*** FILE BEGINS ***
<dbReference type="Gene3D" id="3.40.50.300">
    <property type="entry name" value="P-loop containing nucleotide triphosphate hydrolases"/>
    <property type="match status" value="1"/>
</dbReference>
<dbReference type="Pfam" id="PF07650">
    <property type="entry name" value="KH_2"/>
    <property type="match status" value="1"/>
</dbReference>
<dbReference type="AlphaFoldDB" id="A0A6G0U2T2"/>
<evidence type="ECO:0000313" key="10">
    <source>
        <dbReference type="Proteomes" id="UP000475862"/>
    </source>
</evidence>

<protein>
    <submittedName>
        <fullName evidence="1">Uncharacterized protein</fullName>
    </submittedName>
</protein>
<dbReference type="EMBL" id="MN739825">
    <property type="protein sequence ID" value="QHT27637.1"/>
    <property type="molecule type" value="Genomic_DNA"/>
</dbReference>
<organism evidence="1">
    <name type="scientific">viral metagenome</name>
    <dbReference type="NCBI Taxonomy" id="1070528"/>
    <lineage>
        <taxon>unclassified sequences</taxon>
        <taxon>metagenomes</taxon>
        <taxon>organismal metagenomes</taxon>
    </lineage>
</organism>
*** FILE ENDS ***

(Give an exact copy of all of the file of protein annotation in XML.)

<dbReference type="Gene3D" id="3.40.50.300">
    <property type="entry name" value="P-loop containing nucleotide triphosphate hydrolases"/>
    <property type="match status" value="1"/>
</dbReference>
<dbReference type="Pfam" id="PF07650">
    <property type="entry name" value="KH_2"/>
    <property type="match status" value="1"/>
</dbReference>
<dbReference type="AlphaFoldDB" id="A0A6G0U2T2"/>
<evidence type="ECO:0000313" key="10">
    <source>
        <dbReference type="Proteomes" id="UP000475862"/>
    </source>
</evidence>

<protein>
    <submittedName>
        <fullName evidence="1">Uncharacterized protein</fullName>
    </submittedName>
</protein>
<dbReference type="EMBL" id="MN739825">
    <property type="protein sequence ID" value="QHT27637.1"/>
    <property type="molecule type" value="Genomic_DNA"/>
</dbReference>
<organism evidence="1">
    <name type="scientific">viral metagenome</name>
    <dbReference type="NCBI Taxonomy" id="1070528"/>
    <lineage>
        <taxon>unclassified sequences</taxon>
        <taxon>metagenomes</taxon>
        <taxon>organismal metagenomes</taxon>
    </lineage>
</organism>